London: A UK start-up that enables users to consult a doctor via mobile app is set to secure new investment to develop a version powered by artificial intelligence. Babylon Health said that it had received $25 million in a funding round led by AB Kinnevik, the Swedish investment group.
The round will also include Demis Hassabis and Mustafa Suleyman, the founders of Deepmind, the AI group bought by Google for £400 million, who are advisers for the company. People familiar with the matter said the fund-raising would value the three-year-old start-up at about $100 million.
The investment comes as technology groups display increasing ambitions to disrupt the health care sector. Alphabet, the parent company of Google, has created Calico, a biotech subsidiary, that will tackle diseases.
Babylon is a subscription health service which has 150,000 registered users. Sixty companies including Citigroup, Sky and MasterCard have incorporated it into their employee health plans. The start-up said it was also in talks with the NHS.
The app enables users to video conference one of 100 doctors employed by the company full-time. The system, which provides a health monitoring facility, also allows people to book appointments and order medical tests.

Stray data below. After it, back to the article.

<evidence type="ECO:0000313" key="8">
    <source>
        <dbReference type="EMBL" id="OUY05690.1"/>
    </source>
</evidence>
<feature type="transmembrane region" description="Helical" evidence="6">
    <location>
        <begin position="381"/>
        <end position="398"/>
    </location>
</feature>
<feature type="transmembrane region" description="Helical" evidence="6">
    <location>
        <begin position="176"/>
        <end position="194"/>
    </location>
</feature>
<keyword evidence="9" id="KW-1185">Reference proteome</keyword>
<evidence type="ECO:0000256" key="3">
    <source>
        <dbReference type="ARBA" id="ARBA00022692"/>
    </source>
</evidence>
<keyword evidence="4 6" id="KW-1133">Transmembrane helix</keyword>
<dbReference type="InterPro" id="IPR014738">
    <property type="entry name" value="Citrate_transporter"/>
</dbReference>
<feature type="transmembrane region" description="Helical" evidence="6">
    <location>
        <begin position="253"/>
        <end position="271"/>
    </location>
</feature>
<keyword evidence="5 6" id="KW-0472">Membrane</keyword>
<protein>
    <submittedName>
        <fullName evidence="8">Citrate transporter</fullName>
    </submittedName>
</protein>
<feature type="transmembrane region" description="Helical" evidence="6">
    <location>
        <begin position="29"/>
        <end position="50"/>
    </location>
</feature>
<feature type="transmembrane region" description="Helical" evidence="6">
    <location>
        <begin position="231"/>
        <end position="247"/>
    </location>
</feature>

Babylon said its new investment would allow it to hire scientists and computer engineers to develop the AI version of its app.
Ali Parsa, chief executive and founder, demonstrated a prototype to the ‘Financial Times’. After the user speaks into a phone, the computer system asks a series of questions about symptoms before determining a course of action.
“We are trying to figure out a way to get most of the health care people need straight to them on their mobile phone,” he said. The aim was to “do with health care what Google did with information”.
Parsa, a former Goldman Sachs banker, founded Circle Holdings, a private health company, and was chief executive until 2012.
He said Babylon did not want to replace doctors with machines but to create an AI offering to act as a screening service, directing patients to human professionals when necessary. Babylon said its AI system will be released to users within two months.
The company did not disclose its financial performance but said its business model was for customers to pay £4.99 a month. It did not say how much it charges business customers or how much it would charge the NHS.
Other new investors include funds related to BXR global investment group, Hoxton Ventures, a London-based venture capital firm; Hoxton Ventures; and Richard Reed, Adam Balon and John Wright, co-founders of Innocent Drinks.
— Financial Times